One of the questions we ask our authors is whether or not they want to enable DRM for their ebooks. Our recommendation is always not to enable it, but as with everything else, it’s the author’s book and so the final decision is theirs. This article explains what DRM is, why you might want it, and why we always recommend against using it.
What is DRM?
DRM stands for Digital Rights Management, which is technology that tries to prevent unauthorised copying of electronic files. There are DRM technologies available for various types of electronic files, but this article is only concerned with ebooks.
In theory, an ebook with DRM can only be viewed on an authorised device. In other words, if you buy a Kindle ebook from Amazon, you can read that ebook on any Kindle app or device that is registered to your Amazon account. If you buy an ebook from Kobo, you can read it on any Kobo app or device registered to your Kobo account. There’s no point uploading your file to a piracy site, since no-one else will be able to read it.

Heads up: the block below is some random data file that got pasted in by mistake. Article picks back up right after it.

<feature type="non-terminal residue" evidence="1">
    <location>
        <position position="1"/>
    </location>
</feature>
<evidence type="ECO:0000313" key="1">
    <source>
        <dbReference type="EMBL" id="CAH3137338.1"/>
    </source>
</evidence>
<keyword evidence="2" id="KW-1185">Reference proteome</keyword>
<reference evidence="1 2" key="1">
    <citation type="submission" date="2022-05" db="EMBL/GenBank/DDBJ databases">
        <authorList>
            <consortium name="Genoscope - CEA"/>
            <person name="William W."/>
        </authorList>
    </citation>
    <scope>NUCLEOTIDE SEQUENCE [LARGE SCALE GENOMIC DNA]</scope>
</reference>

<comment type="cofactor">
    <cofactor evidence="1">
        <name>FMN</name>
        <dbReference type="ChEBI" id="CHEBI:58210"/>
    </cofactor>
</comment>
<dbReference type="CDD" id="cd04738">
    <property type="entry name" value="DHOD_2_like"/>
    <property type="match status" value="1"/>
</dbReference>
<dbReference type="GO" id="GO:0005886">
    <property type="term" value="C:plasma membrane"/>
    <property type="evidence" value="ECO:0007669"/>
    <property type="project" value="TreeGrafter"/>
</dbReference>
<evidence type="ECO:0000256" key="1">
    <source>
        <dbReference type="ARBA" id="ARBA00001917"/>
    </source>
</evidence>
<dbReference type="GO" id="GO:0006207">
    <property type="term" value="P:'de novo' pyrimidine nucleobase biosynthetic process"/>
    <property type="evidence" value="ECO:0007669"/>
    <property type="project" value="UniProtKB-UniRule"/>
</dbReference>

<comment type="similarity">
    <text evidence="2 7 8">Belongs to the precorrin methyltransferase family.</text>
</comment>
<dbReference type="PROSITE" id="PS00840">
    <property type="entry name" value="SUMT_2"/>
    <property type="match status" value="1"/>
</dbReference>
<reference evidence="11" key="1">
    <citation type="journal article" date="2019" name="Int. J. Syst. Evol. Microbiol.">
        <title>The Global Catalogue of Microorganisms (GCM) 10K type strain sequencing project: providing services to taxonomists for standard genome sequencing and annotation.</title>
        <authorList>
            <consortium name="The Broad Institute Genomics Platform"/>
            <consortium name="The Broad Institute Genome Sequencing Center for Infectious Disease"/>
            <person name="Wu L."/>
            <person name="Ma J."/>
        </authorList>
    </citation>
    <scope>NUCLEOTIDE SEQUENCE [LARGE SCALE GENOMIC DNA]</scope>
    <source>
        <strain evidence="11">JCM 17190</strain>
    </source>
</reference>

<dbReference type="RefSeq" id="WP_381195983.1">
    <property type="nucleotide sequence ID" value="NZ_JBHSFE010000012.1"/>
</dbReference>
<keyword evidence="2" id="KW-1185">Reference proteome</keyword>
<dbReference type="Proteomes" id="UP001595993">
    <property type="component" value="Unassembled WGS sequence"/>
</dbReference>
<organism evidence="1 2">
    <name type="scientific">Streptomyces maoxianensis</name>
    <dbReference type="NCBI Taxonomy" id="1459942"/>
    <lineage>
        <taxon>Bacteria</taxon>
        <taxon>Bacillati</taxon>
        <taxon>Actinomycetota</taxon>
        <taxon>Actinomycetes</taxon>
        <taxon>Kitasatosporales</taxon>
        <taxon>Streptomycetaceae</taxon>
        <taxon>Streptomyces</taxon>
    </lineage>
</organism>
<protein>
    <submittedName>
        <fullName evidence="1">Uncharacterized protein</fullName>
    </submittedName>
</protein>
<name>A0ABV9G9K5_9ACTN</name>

Does it stop piracy?
If it worked as intended, DRM would stop piracy. In practice, for anyone who knows how, removing DRM from ebooks is quick and easy. Most readers don’t know how, of course, but anyone wanting to pirate ebooks can find it out from a quick internet search.
This means that pirates know how to get around the restrictions. Thus, the pirates aren’t affected, and piracy isn’t prevented.
What does it mean for readers?
Most of the time, nothing. But if a reader has been reading books on one platform and decides to move to another, they won’t be able to take any DRM’d books to their new ereader. While it’s possible to strip the DRM to do this, the average user is unlikely to know how.
If the vendor decides to stop selling ebooks, the reader will not be able to read their DRM’d books elsewhere. If you’re thinking that’s unlikely, note that Microsoft stopped selling ebooks as recently as 2019. Back in 2013, Kobo removed all self-published books from its catalogue in what turned out to be a temporary purge. In the early days of Kindles back in 2009, Amazon removed copies of George Orwell’s 1984 from Kindles.
So overall, there is no real benefit to enabling DRM, but you might potentially cause problems for readers.